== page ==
The Minus Touch

Brendan Main | 18 Jan 2011 13:07
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Part of it is our nature - we've been reared from the start to scour gaming landscapes for bombable walls and hidden doors, trained towards escapology so completely that occasionally we can even slip between seams of code and escape from the game itself. The very methods we've learned to explore the extent of our games also serves to undo them, one glitch at a time. There's a certain pioneering excitement in entering a space outside of design and intention, or stumbling across a secret so secret it evaded even the developers. In these spots, we can find a different type of play altogether, removed from the usual railroad rambling towards planned objectives in the game's design. Why else would you want to seek out a level when you run, or swim, or fight until your time runs out or the screen cuts to black? What possibly could be gained in taking a hard left turn from the established course of things, intent not on beating the game but just beating tracks? What these minus worlds may lack in design and polish, they make up for in sheer weirdly wonder. Sometimes the joy we get from our games isn't from conventional victory and reward, but something more personal - the simple thrill of finding our way to someplace new.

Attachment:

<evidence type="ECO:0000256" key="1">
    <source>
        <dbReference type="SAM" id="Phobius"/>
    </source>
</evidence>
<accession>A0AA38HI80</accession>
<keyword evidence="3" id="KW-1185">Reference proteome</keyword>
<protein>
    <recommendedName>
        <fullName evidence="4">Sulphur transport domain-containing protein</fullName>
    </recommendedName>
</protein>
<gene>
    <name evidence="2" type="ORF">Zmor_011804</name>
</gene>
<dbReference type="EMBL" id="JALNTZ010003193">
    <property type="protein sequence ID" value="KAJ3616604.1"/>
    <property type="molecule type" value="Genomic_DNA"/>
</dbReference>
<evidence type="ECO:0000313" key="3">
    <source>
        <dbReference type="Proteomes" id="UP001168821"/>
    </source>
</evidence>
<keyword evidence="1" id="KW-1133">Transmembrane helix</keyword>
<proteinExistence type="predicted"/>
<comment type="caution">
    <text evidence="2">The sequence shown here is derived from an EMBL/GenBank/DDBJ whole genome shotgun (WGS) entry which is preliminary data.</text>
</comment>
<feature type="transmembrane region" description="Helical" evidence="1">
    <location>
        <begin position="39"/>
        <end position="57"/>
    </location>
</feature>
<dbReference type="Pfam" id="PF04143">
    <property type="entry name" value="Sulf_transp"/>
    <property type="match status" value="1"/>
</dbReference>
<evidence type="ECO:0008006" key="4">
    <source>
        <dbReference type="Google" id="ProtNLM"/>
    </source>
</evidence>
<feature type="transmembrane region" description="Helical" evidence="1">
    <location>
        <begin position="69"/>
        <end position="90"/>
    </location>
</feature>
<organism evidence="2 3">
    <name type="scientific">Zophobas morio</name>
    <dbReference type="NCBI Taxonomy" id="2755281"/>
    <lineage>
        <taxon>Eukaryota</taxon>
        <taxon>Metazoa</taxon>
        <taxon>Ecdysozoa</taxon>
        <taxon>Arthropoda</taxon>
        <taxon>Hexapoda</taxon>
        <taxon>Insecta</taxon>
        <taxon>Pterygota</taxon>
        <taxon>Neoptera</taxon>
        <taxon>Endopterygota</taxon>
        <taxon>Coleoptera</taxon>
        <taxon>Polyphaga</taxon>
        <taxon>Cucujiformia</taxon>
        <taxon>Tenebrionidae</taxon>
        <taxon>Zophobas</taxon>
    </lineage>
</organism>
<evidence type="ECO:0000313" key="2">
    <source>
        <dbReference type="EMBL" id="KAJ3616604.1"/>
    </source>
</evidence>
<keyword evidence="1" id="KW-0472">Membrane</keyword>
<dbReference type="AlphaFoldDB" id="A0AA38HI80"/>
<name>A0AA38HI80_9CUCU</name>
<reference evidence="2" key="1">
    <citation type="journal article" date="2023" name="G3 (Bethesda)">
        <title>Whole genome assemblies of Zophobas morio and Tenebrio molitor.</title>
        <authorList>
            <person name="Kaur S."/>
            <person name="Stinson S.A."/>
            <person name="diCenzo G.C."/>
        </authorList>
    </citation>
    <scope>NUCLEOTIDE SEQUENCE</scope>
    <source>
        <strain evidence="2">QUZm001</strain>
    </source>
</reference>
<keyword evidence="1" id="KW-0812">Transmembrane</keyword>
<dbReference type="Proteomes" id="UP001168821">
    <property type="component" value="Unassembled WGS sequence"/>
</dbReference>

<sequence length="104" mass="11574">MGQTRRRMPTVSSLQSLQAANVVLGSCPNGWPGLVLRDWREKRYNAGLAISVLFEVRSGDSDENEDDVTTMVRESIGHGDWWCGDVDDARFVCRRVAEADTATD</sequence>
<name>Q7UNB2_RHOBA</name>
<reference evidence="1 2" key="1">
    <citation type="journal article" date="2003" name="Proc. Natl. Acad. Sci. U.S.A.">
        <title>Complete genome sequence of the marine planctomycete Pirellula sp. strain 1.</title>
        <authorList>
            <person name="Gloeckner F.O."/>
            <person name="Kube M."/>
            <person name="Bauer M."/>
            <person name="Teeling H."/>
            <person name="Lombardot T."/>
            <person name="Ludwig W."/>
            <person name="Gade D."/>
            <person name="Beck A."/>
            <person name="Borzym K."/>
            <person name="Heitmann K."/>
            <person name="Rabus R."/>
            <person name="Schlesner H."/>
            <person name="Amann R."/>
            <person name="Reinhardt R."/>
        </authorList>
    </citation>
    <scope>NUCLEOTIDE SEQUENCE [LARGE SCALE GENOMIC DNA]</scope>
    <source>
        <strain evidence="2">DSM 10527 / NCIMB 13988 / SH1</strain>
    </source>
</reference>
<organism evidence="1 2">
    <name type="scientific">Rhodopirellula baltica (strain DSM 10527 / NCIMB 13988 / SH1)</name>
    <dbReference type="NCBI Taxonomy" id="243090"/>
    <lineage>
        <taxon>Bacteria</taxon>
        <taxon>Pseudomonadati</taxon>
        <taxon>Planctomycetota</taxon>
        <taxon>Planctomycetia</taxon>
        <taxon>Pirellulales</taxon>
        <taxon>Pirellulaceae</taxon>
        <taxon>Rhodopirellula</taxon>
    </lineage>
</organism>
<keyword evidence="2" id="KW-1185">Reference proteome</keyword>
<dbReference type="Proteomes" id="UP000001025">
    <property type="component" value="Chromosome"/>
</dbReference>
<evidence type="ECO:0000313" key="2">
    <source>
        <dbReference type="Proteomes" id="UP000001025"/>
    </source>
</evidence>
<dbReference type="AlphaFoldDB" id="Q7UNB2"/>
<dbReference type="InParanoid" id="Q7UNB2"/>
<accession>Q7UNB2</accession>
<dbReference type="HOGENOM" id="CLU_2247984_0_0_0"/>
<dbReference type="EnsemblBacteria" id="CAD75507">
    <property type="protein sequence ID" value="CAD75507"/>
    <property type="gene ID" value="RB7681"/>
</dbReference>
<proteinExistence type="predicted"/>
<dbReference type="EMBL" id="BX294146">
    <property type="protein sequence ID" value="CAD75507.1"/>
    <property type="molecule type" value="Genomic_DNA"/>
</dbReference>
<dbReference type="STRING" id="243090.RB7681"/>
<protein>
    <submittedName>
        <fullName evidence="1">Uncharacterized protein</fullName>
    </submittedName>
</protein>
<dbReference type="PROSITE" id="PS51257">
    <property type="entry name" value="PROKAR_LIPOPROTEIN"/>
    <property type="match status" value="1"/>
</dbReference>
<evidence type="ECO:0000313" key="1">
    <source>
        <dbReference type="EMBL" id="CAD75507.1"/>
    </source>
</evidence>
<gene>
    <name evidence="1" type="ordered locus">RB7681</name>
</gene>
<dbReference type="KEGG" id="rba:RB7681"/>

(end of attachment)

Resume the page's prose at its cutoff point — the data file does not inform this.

It's true that minus worlds are "minus" in more ways than one: They're broken places full of dead ends and scrambled sprites. You run 'til you die. You swim 'til you drown. You fall forever; you lose all your guns. Which is why I expected, in chatting with my brother, that his Grand Theft Auto fall through the world might have been a frustration, a needless punishment for hitting the game from the exact wrong angle. But I was wrong.

He didn't mind. He said, "You could look up at the city, and see everything from underneath - all the buildings and road. Everything was hollow, like a big, empty shell. You could see how they did everything. It was kind of cool. "

Sometimes, perhaps, that change of perspective does us good. Games, no matter how vast, are finite, material things. We're reminded of this every time we head off into the pale blue yonder and bump against an invisible barrier, or approach a door, only to realize it's just a door-painted wall. How wonderful are those moments we can reverse these rules - when we turn walls into doors, and take that first step beyond the known world. There, we can see our games transformed: from the outside, looking in.

Brendan Main hails from the frosty reaches of Canada, which is like America's minus world, if you think about it. He prefers not to.

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